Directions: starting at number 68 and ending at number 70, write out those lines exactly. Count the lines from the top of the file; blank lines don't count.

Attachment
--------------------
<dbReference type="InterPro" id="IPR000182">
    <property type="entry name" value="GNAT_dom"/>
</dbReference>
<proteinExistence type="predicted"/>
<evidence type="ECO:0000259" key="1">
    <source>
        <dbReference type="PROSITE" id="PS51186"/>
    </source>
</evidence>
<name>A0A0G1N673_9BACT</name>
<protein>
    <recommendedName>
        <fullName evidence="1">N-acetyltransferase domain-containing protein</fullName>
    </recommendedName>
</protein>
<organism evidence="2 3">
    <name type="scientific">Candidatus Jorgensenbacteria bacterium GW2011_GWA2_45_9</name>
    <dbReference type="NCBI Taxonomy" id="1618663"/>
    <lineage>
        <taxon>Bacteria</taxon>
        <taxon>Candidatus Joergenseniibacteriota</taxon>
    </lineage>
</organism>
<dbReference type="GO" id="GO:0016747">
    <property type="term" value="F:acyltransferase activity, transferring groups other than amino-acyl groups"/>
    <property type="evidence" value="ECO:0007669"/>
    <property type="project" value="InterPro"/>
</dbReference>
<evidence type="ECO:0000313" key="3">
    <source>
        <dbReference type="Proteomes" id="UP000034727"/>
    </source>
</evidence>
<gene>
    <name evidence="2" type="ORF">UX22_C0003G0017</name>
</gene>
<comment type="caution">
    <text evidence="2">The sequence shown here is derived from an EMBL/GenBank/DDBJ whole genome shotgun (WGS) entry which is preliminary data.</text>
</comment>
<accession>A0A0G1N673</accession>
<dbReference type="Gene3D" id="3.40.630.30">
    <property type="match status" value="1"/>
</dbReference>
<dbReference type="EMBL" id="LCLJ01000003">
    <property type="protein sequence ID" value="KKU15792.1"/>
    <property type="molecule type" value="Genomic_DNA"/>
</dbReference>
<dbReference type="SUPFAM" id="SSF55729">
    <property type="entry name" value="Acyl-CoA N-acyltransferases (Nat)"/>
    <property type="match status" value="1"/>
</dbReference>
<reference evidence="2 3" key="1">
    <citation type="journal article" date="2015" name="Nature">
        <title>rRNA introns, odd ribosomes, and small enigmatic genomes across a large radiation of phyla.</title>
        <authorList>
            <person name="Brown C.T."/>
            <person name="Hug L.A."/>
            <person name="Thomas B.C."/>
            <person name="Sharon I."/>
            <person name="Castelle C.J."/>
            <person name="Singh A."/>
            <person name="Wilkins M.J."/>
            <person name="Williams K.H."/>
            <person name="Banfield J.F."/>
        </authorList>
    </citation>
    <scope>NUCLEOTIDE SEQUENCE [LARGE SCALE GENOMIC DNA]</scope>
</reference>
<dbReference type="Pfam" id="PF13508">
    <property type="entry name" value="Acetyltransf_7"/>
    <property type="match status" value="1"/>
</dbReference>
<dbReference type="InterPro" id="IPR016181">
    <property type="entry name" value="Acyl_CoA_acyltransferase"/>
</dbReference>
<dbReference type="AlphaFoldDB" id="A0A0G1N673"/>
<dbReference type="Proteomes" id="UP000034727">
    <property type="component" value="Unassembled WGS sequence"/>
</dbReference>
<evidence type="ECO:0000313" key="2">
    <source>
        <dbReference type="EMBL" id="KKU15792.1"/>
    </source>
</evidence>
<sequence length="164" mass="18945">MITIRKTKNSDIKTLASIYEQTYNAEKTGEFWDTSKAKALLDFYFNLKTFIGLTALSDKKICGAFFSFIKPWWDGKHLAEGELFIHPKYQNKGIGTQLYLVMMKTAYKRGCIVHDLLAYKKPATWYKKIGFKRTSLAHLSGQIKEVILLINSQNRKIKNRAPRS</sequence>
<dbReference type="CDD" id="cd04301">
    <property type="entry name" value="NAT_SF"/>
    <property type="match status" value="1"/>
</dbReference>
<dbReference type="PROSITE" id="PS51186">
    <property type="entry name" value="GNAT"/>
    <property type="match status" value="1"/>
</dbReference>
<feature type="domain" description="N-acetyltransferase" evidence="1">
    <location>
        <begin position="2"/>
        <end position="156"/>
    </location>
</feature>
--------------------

</reference>
<dbReference type="Pfam" id="PF13508">
    <property type="entry name" value="Acetyltransf_7"/>